I love hearing the tap, tap, tap of the keyboard in the early morning. Watching my written words flow onto the computer screen amazes me. I’m continually in awe of technology and how we can use it for good.
But I’ve also been wondering how much time we need to spend online.
For instance, think about your own behaviors. How many of you wake-up and check your email, twitter, or facebook stream, with a cup of coffee? Or have been on vacation and constantly stared at your glowing phone to check incoming messages? I’ve definitely been guilty of those bad behaviors.
So the idea of taking a digital sabbatical and teaching people how to connect more wisely has been on my mind recently. Especially, after reading Gwen Bell’s latest post and listening to this interview with William Powers.
What is a digital sabbatical? Dedicating one day a week or even a whole month away from the internet, email, twitter, and other online activities.
Taking an extended sabbatical is appealing to me. It would be one way to solely focus on writing my next ebook and to recharge my creative juices. Until I can take an extended break from the web, I’m planning on unplugging every weekend.
So that means my weekend plans will not include:
- Surfing the web.
- Checking email.
- Updating twitter or facebook.
- Moderating blog comments.
My weekend retreat plans include:
Being online less and outside more. A few of my top priorities include taking advantage of the beautiful summer weather, spending time with friends and family, focusing on writing amazing content, and reducing insecurity work.
So consider this guide as a reminder to go outside and enjoy the summer.
As you go through the tips below remember to:
- Choose activities that look interesting.
- Experiment and have fun. That’s the whole point right? Taking time off from the internet and social networks should free up plenty of time to engage in creative pursuits.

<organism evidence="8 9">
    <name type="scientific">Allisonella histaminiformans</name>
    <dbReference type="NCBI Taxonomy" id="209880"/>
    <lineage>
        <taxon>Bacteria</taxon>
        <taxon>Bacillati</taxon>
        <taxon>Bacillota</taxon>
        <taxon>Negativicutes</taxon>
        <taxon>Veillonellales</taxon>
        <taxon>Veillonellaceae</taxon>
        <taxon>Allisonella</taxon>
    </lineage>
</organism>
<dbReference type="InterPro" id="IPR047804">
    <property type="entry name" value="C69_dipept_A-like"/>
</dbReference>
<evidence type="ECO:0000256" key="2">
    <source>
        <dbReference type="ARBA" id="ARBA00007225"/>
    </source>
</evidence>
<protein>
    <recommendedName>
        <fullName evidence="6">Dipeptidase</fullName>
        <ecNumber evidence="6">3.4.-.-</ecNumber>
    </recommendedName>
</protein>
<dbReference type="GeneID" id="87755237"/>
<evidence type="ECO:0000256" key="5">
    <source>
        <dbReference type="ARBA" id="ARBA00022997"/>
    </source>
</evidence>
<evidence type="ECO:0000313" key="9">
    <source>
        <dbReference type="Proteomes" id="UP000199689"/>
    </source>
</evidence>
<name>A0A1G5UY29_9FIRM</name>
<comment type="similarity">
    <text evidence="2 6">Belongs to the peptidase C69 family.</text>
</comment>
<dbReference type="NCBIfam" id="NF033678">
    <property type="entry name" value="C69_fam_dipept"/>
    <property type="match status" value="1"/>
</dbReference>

- And don’t do everything at once!
21 Digital Sabbatical Ideas
1. Limit the amount of information you consume. Ideally, a digital sabbatical means you’ll be spending little to no time on the internet. If you incorporate 3 to 5 of the tips below, you should have plenty to keep you busy.
3. Read a good book. A good book has the potential to change your life, career, and world view. So head to your local library and bring home a few dozen books.
4. Get your move on! Whether you work at home or in an office, it’s essential to move more and sit less.
5. Go bike camping. You don’t realize how much noise you’re surrounded by everyday, until you spend time in nature, and quietly pedal your way on open country roads.
6. Consider rising early to see the sun rise and hear the world wake up.
7. Eat real food and practice minimalist home cooking.
8. Simplify your finances. Think about starting to track your expenses, consolidating your accounts, and buying goods in cash.
9. Go for a walking meditation. Walking meditation is a beautiful practice and it is a practice found in both the Taoist and Buddhist traditions. It’s a beautiful way to calm the mind and raise your awareness be present and mindful of your experiences while you walk.
10. Spend time with your loved ones.
11. Start building community. Get out of your home and start volunteering peeps!
“The dividing line is between those who do something and those who do nothing.” ~Derrick Jensen
12. Learn to quiet your mind. Quieting the mind to focus on the important can be difficult. It’s so easy to get caught up in what we “should be” doing, rather than focusing on what brings us joy and happiness.
13. Declutter your home. Start small. Take 10 minutes out of your day and remove the clutter from one area of your house. Before you know it your junk drawer will be clean, then your closet, and eventually your whole house.
14. Keep a journal.
15. Embrace happiness.
16. Practice gratitude.
17. Connect with others.
“If we’re constantly toggling between people on Facebook and texts and all these new ways of connecting all day long, and we never have a sustained connection, it’s not really connectedness. It’s sort of the opposite of connectedness.” ~William Powers
18. Incorporate yoga and meditation into your routine.
20. Make time for a creative weekend.
“Practice not-doing and everything will fall into place.” – Lao Tzu